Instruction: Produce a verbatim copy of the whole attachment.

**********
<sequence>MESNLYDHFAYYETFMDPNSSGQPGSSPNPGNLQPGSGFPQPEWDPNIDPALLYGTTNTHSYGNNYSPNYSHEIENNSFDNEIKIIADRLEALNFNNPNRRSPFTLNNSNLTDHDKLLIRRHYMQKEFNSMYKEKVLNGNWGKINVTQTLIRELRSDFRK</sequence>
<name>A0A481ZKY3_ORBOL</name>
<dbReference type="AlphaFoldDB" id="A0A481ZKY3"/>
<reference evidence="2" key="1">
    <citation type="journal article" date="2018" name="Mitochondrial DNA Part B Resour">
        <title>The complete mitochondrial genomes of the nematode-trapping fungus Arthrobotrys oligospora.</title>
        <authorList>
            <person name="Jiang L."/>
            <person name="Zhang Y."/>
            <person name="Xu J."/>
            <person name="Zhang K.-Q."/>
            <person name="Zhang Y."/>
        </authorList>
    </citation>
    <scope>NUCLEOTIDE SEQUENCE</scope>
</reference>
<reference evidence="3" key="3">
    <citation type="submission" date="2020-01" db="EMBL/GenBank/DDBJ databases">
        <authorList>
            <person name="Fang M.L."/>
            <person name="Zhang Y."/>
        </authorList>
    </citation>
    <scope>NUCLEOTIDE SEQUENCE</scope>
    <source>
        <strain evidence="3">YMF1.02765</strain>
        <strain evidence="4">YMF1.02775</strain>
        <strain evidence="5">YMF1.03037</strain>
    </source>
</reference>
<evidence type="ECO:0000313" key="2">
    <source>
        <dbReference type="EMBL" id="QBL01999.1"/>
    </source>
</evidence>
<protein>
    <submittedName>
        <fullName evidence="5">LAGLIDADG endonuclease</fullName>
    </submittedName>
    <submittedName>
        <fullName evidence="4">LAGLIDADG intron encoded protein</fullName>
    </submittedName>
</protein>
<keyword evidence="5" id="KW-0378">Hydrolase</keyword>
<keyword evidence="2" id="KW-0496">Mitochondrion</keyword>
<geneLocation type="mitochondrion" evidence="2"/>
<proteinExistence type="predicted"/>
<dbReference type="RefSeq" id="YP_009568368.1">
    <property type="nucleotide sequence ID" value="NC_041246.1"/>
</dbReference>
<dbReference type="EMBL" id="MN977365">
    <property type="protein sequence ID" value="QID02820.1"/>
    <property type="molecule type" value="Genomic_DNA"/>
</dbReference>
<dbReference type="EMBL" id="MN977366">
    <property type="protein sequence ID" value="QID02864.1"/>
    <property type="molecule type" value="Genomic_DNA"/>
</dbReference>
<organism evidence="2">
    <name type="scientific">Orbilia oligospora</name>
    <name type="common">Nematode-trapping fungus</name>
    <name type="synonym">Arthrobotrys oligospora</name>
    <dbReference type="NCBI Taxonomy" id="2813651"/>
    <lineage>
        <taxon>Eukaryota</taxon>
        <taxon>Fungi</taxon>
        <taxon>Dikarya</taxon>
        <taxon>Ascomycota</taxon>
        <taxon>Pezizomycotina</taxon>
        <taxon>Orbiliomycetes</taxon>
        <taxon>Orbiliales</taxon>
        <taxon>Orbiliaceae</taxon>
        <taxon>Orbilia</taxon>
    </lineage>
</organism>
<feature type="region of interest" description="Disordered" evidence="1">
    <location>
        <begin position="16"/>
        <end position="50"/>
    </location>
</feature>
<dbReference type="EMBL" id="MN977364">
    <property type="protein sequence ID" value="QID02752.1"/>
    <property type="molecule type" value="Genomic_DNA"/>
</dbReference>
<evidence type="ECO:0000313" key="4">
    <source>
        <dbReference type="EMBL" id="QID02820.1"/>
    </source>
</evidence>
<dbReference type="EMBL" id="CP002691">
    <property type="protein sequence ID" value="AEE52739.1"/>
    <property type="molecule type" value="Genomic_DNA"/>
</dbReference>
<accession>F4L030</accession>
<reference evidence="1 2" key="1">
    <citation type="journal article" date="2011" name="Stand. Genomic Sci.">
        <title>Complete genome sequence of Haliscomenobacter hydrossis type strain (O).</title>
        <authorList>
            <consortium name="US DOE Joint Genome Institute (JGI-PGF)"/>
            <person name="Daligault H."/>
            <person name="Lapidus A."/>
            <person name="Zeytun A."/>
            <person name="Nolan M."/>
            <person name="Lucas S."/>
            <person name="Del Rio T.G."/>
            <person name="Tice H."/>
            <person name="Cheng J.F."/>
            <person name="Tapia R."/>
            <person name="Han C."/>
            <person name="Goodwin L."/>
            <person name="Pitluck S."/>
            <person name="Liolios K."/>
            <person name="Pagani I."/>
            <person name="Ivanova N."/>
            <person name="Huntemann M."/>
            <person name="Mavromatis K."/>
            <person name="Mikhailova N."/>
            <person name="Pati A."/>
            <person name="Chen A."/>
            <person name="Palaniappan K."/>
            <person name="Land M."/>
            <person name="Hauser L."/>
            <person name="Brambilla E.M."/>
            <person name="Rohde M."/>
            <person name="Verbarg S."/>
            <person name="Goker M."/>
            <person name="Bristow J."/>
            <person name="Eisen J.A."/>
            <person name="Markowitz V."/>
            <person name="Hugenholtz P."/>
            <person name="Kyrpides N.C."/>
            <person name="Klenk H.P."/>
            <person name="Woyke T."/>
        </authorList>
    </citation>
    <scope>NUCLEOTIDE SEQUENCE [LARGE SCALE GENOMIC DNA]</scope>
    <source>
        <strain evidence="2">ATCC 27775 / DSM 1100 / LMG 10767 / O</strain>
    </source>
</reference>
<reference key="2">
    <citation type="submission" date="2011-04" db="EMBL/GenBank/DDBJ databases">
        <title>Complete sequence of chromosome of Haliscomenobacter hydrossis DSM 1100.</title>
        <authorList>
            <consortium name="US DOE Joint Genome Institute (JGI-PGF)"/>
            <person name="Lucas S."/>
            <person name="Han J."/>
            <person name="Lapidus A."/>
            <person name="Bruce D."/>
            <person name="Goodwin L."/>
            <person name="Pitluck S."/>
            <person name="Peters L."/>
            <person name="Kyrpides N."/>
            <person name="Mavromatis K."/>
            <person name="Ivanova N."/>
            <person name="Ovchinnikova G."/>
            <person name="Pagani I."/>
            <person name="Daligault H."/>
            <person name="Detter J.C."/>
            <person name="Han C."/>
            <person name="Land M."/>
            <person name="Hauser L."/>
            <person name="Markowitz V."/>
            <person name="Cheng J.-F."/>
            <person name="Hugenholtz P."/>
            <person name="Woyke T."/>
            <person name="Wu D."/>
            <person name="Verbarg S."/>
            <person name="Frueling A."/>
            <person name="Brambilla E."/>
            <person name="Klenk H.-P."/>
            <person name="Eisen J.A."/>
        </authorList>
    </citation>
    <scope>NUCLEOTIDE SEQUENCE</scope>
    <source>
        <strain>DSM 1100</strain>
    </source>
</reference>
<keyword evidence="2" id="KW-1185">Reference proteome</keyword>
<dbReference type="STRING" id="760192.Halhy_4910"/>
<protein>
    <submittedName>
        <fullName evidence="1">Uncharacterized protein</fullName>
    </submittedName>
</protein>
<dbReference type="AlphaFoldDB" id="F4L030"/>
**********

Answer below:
<sequence>MESNLYDHFAYYETFMDPNSSGQPGSSPNPGNLQPGSGFPQPEWDPNIDPALLYGTTNTHSYGNNYSPNYSHEIENNSFDNEIKIIADRLEALNFNNPNRRSPFTLNNSNLTDHDKLLIRRHYMQKEFNSMYKEKVLNGNWGKINVTQTLIRELRSDFRK</sequence>
<name>A0A481ZKY3_ORBOL</name>
<dbReference type="AlphaFoldDB" id="A0A481ZKY3"/>
<reference evidence="2" key="1">
    <citation type="journal article" date="2018" name="Mitochondrial DNA Part B Resour">
        <title>The complete mitochondrial genomes of the nematode-trapping fungus Arthrobotrys oligospora.</title>
        <authorList>
            <person name="Jiang L."/>
            <person name="Zhang Y."/>
            <person name="Xu J."/>
            <person name="Zhang K.-Q."/>
            <person name="Zhang Y."/>
        </authorList>
    </citation>
    <scope>NUCLEOTIDE SEQUENCE</scope>
</reference>
<reference evidence="3" key="3">
    <citation type="submission" date="2020-01" db="EMBL/GenBank/DDBJ databases">
        <authorList>
            <person name="Fang M.L."/>
            <person name="Zhang Y."/>
        </authorList>
    </citation>
    <scope>NUCLEOTIDE SEQUENCE</scope>
    <source>
        <strain evidence="3">YMF1.02765</strain>
        <strain evidence="4">YMF1.02775</strain>
        <strain evidence="5">YMF1.03037</strain>
    </source>
</reference>
<evidence type="ECO:0000313" key="2">
    <source>
        <dbReference type="EMBL" id="QBL01999.1"/>
    </source>
</evidence>
<protein>
    <submittedName>
        <fullName evidence="5">LAGLIDADG endonuclease</fullName>
    </submittedName>
    <submittedName>
        <fullName evidence="4">LAGLIDADG intron encoded protein</fullName>
    </submittedName>
</protein>
<keyword evidence="5" id="KW-0378">Hydrolase</keyword>
<keyword evidence="2" id="KW-0496">Mitochondrion</keyword>
<geneLocation type="mitochondrion" evidence="2"/>
<proteinExistence type="predicted"/>
<dbReference type="RefSeq" id="YP_009568368.1">
    <property type="nucleotide sequence ID" value="NC_041246.1"/>
</dbReference>
<dbReference type="EMBL" id="MN977365">
    <property type="protein sequence ID" value="QID02820.1"/>
    <property type="molecule type" value="Genomic_DNA"/>
</dbReference>
<dbReference type="EMBL" id="MN977366">
    <property type="protein sequence ID" value="QID02864.1"/>
    <property type="molecule type" value="Genomic_DNA"/>
</dbReference>
<organism evidence="2">
    <name type="scientific">Orbilia oligospora</name>
    <name type="common">Nematode-trapping fungus</name>
    <name type="synonym">Arthrobotrys oligospora</name>
    <dbReference type="NCBI Taxonomy" id="2813651"/>
    <lineage>
        <taxon>Eukaryota</taxon>
        <taxon>Fungi</taxon>
        <taxon>Dikarya</taxon>
        <taxon>Ascomycota</taxon>
        <taxon>Pezizomycotina</taxon>
        <taxon>Orbiliomycetes</taxon>
        <taxon>Orbiliales</taxon>
        <taxon>Orbiliaceae</taxon>
        <taxon>Orbilia</taxon>
    </lineage>
</organism>
<feature type="region of interest" description="Disordered" evidence="1">
    <location>
        <begin position="16"/>
        <end position="50"/>
    </location>
</feature>
<dbReference type="EMBL" id="MN977364">
    <property type="protein sequence ID" value="QID02752.1"/>
    <property type="molecule type" value="Genomic_DNA"/>
</dbReference>
<evidence type="ECO:0000313" key="4">
    <source>
        <dbReference type="EMBL" id="QID02820.1"/>
    </source>
</evidence>
<dbReference type="EMBL" id="CP002691">
    <property type="protein sequence ID" value="AEE52739.1"/>
    <property type="molecule type" value="Genomic_DNA"/>
</dbReference>
<accession>F4L030</accession>
<reference evidence="1 2" key="1">
    <citation type="journal article" date="2011" name="Stand. Genomic Sci.">
        <title>Complete genome sequence of Haliscomenobacter hydrossis type strain (O).</title>
        <authorList>
            <consortium name="US DOE Joint Genome Institute (JGI-PGF)"/>
            <person name="Daligault H."/>
            <person name="Lapidus A."/>
            <person name="Zeytun A."/>
            <person name="Nolan M."/>
            <person name="Lucas S."/>
            <person name="Del Rio T.G."/>
            <person name="Tice H."/>
            <person name="Cheng J.F."/>
            <person name="Tapia R."/>
            <person name="Han C."/>
            <person name="Goodwin L."/>
            <person name="Pitluck S."/>
            <person name="Liolios K."/>
            <person name="Pagani I."/>
            <person name="Ivanova N."/>
            <person name="Huntemann M."/>
            <person name="Mavromatis K."/>
            <person name="Mikhailova N."/>
            <person name="Pati A."/>
            <person name="Chen A."/>
            <person name="Palaniappan K."/>
            <person name="Land M."/>
            <person name="Hauser L."/>
            <person name="Brambilla E.M."/>
            <person name="Rohde M."/>
            <person name="Verbarg S."/>
            <person name="Goker M."/>
            <person name="Bristow J."/>
            <person name="Eisen J.A."/>
            <person name="Markowitz V."/>
            <person name="Hugenholtz P."/>
            <person name="Kyrpides N.C."/>
            <person name="Klenk H.P."/>
            <person name="Woyke T."/>
        </authorList>
    </citation>
    <scope>NUCLEOTIDE SEQUENCE [LARGE SCALE GENOMIC DNA]</scope>
    <source>
        <strain evidence="2">ATCC 27775 / DSM 1100 / LMG 10767 / O</strain>
    </source>
</reference>
<reference key="2">
    <citation type="submission" date="2011-04" db="EMBL/GenBank/DDBJ databases">
        <title>Complete sequence of chromosome of Haliscomenobacter hydrossis DSM 1100.</title>
        <authorList>
            <consortium name="US DOE Joint Genome Institute (JGI-PGF)"/>
            <person name="Lucas S."/>
            <person name="Han J."/>
            <person name="Lapidus A."/>
            <person name="Bruce D."/>
            <person name="Goodwin L."/>
            <person name="Pitluck S."/>
            <person name="Peters L."/>
            <person name="Kyrpides N."/>
            <person name="Mavromatis K."/>
            <person name="Ivanova N."/>
            <person name="Ovchinnikova G."/>
            <person name="Pagani I."/>
            <person name="Daligault H."/>
            <person name="Detter J.C."/>
            <person name="Han C."/>
            <person name="Land M."/>
            <person name="Hauser L."/>
            <person name="Markowitz V."/>
            <person name="Cheng J.-F."/>
            <person name="Hugenholtz P."/>
            <person name="Woyke T."/>
            <person name="Wu D."/>
            <person name="Verbarg S."/>
            <person name="Frueling A."/>
            <person name="Brambilla E."/>
            <person name="Klenk H.-P."/>
            <person name="Eisen J.A."/>
        </authorList>
    </citation>
    <scope>NUCLEOTIDE SEQUENCE</scope>
    <source>
        <strain>DSM 1100</strain>
    </source>
</reference>
<keyword evidence="2" id="KW-1185">Reference proteome</keyword>
<dbReference type="STRING" id="760192.Halhy_4910"/>
<protein>
    <submittedName>
        <fullName evidence="1">Uncharacterized protein</fullName>
    </submittedName>
</protein>
<dbReference type="AlphaFoldDB" id="F4L030"/>